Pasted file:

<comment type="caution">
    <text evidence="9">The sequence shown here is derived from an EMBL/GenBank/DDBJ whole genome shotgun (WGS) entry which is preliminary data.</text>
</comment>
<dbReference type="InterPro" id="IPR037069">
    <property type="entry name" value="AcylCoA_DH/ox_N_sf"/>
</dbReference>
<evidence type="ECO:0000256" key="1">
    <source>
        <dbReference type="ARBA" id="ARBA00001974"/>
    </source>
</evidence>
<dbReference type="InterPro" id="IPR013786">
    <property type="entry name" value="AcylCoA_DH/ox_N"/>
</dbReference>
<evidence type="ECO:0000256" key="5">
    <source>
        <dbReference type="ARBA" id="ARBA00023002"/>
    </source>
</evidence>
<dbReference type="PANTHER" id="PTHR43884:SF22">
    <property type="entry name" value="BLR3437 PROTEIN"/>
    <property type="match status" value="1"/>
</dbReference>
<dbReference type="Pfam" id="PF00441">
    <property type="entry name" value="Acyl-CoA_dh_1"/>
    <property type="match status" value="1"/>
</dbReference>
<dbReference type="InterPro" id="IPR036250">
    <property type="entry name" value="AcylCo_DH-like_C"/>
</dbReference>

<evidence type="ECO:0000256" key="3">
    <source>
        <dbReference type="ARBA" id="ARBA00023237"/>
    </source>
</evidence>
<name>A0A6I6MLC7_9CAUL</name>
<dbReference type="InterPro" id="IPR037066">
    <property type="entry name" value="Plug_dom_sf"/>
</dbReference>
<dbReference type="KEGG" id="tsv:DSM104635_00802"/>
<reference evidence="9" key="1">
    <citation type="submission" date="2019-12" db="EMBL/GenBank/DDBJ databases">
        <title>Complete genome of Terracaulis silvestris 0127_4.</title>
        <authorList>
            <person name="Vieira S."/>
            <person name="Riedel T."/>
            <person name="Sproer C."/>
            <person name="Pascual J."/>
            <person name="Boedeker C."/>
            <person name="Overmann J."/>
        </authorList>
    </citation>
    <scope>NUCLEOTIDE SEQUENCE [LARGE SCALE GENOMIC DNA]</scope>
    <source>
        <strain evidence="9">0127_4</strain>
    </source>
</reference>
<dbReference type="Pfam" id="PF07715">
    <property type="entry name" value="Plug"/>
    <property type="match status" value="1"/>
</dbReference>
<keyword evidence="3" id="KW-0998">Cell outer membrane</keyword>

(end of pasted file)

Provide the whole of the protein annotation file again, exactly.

<comment type="caution">
    <text evidence="9">The sequence shown here is derived from an EMBL/GenBank/DDBJ whole genome shotgun (WGS) entry which is preliminary data.</text>
</comment>
<dbReference type="InterPro" id="IPR037069">
    <property type="entry name" value="AcylCoA_DH/ox_N_sf"/>
</dbReference>
<evidence type="ECO:0000256" key="1">
    <source>
        <dbReference type="ARBA" id="ARBA00001974"/>
    </source>
</evidence>
<dbReference type="InterPro" id="IPR013786">
    <property type="entry name" value="AcylCoA_DH/ox_N"/>
</dbReference>
<evidence type="ECO:0000256" key="5">
    <source>
        <dbReference type="ARBA" id="ARBA00023002"/>
    </source>
</evidence>
<dbReference type="PANTHER" id="PTHR43884:SF22">
    <property type="entry name" value="BLR3437 PROTEIN"/>
    <property type="match status" value="1"/>
</dbReference>
<dbReference type="Pfam" id="PF00441">
    <property type="entry name" value="Acyl-CoA_dh_1"/>
    <property type="match status" value="1"/>
</dbReference>
<dbReference type="InterPro" id="IPR036250">
    <property type="entry name" value="AcylCo_DH-like_C"/>
</dbReference>

<evidence type="ECO:0000256" key="3">
    <source>
        <dbReference type="ARBA" id="ARBA00023237"/>
    </source>
</evidence>
<name>A0A6I6MLC7_9CAUL</name>
<dbReference type="InterPro" id="IPR037066">
    <property type="entry name" value="Plug_dom_sf"/>
</dbReference>
<dbReference type="KEGG" id="tsv:DSM104635_00802"/>
<reference evidence="9" key="1">
    <citation type="submission" date="2019-12" db="EMBL/GenBank/DDBJ databases">
        <title>Complete genome of Terracaulis silvestris 0127_4.</title>
        <authorList>
            <person name="Vieira S."/>
            <person name="Riedel T."/>
            <person name="Sproer C."/>
            <person name="Pascual J."/>
            <person name="Boedeker C."/>
            <person name="Overmann J."/>
        </authorList>
    </citation>
    <scope>NUCLEOTIDE SEQUENCE [LARGE SCALE GENOMIC DNA]</scope>
    <source>
        <strain evidence="9">0127_4</strain>
    </source>
</reference>
<dbReference type="Pfam" id="PF07715">
    <property type="entry name" value="Plug"/>
    <property type="match status" value="1"/>
</dbReference>
<keyword evidence="3" id="KW-0998">Cell outer membrane</keyword>